• Letícia Maria EidtEmail author


Hanseniasis is a systemic and infectious disease whose etiologic agent (Mycobacterium leprae or Hansen’s bacillus) has a predilection for and primarily affects the skin and peripheral nerves. It presents chronic evolution that can be interrupted by acute episodes known as hansenic reaction. Diagnosis is mainly clinical, based on a good anamnesis and physical examination of the skin and nerve trunks. The multidrug therapy employed today was first proposed by the WHO in 1982 and is a combination of two (rifampicin and dapsone) or three (rifampicin, dapsone, and clofazimine) drugs that are safe and effective in treating hanseniasis and preventing the emergence of drug resistance. If untreated, the disease can progress to other organs and can cause nerve damage, leading to muscle weakness and atrophy, and permanent physical disabilities and deformities characteristic of the disease. These deformities are responsible for the stigma and prejudice against persons affected by hanseniasis. Prevention of disabilities begins with diagnosing hanseniasis sufficiently early, treating the disease with multidrug therapy, and recognizing and treating reactions and neuritis. Reporting of the disease is mandatory worldwide.


Hanseniasis Hansen’s disease Leprosy Indeterminate Tuberculoid Virchowian Dimorphous Paucibacillary Multibacillary Multidrug therapy Hansenic reactions Neuritis Deformities Disabilities Household contact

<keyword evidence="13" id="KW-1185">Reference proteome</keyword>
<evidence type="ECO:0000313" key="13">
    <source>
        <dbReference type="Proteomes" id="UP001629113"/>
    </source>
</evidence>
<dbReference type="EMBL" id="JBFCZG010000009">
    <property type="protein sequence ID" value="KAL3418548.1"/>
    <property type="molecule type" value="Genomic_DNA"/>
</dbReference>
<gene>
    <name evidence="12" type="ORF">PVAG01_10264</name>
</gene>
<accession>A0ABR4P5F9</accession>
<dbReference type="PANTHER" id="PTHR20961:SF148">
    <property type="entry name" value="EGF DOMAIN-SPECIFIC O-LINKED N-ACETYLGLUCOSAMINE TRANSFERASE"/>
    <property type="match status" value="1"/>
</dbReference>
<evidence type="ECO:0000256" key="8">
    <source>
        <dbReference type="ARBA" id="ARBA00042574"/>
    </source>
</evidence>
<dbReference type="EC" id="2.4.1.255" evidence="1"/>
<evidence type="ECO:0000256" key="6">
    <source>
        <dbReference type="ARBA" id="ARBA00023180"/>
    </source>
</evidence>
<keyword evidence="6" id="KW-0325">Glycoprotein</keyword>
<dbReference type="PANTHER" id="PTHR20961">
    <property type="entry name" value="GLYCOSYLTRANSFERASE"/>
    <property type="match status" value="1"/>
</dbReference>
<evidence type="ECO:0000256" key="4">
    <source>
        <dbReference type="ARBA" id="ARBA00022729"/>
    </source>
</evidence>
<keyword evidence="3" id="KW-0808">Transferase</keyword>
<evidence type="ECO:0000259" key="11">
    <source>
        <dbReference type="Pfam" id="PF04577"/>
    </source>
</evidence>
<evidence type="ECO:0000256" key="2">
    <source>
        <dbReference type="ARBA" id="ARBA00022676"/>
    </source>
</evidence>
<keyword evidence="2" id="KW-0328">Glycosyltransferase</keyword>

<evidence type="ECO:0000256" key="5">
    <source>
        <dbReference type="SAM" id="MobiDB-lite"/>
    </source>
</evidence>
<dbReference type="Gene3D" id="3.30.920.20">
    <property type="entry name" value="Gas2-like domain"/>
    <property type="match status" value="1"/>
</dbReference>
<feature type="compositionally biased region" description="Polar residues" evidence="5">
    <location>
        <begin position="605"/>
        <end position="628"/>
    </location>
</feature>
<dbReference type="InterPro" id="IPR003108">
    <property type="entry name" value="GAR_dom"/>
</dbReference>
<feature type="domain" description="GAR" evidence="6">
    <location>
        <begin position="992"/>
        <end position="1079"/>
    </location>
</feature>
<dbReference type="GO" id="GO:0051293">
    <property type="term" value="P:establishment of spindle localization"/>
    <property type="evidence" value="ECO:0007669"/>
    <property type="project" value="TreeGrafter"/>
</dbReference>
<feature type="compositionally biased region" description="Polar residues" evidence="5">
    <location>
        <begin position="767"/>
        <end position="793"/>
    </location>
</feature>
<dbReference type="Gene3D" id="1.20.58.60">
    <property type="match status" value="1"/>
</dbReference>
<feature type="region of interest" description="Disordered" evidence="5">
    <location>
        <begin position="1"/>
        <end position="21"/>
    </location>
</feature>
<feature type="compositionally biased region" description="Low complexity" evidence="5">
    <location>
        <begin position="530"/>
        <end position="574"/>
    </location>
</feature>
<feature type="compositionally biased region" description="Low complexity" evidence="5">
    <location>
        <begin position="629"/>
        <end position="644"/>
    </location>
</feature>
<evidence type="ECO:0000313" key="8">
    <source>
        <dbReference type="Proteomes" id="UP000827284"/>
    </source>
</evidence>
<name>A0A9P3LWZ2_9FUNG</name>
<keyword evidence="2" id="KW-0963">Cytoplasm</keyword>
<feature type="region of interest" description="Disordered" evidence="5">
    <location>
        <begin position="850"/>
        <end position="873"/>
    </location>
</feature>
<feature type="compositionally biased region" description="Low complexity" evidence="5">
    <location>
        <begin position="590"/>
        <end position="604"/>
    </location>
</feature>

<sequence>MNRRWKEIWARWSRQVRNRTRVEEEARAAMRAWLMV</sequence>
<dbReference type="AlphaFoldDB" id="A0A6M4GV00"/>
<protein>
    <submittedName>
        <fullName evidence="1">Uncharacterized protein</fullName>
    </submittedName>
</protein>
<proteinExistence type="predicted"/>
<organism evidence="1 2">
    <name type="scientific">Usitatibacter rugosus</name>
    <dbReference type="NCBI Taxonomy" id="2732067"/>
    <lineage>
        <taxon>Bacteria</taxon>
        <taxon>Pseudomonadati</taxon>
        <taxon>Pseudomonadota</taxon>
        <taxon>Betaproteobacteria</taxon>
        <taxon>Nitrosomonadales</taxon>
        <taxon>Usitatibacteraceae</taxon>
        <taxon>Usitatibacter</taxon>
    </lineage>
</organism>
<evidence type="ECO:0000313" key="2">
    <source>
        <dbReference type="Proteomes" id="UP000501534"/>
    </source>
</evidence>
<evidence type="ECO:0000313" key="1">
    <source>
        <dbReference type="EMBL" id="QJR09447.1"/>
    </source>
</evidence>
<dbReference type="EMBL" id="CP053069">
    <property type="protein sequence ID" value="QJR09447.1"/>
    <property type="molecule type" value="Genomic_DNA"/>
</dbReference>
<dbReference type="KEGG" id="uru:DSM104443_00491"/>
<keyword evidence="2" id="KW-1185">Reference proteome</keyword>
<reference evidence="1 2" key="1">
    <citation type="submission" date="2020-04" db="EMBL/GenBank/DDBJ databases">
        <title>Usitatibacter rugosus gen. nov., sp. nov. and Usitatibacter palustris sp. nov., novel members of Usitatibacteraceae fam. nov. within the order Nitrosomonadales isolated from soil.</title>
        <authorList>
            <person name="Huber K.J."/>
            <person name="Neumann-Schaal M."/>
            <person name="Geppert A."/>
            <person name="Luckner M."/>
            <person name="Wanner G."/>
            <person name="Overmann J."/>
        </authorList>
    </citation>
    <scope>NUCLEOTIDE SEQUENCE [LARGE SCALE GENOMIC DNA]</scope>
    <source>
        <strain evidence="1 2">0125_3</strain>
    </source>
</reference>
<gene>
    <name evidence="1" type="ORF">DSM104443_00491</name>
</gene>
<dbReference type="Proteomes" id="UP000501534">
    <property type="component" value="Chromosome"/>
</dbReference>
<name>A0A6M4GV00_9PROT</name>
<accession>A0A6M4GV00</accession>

ML Flow

Rapid test lateral flow to M. leprae. It is an immunochromatographic test strip comprising nitrocellulose with a detection reagent made of wool fiber with anti-human IgM antibody labeled with colloidal gold dried from one side, and an absorption strip on the other.

PGL-1 or phenolic glycolipid 1

The main antigenic glycolipid of Hansen’s bacillus, the main antigenic determinant being the last part of di- and trisaccharide of the molecule. It is one of the first specific antigens isolated from M. leprae.

Ridley–Jopling classification

A classification of leprosy/hanseniasis for research purposes. This classification made by Ridley and Jopling was based on clinical, histologic, and immunologic differences in the disease, but they are continuous and compose a disease spectrum.


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Copyright information

© Springer International Publishing Switzerland 2018

Authors and Affiliations

  1. 1.Sanitary Dermatology Service of the Department of Health of Rio Grande do Sul StatePorto AlegreBrazil

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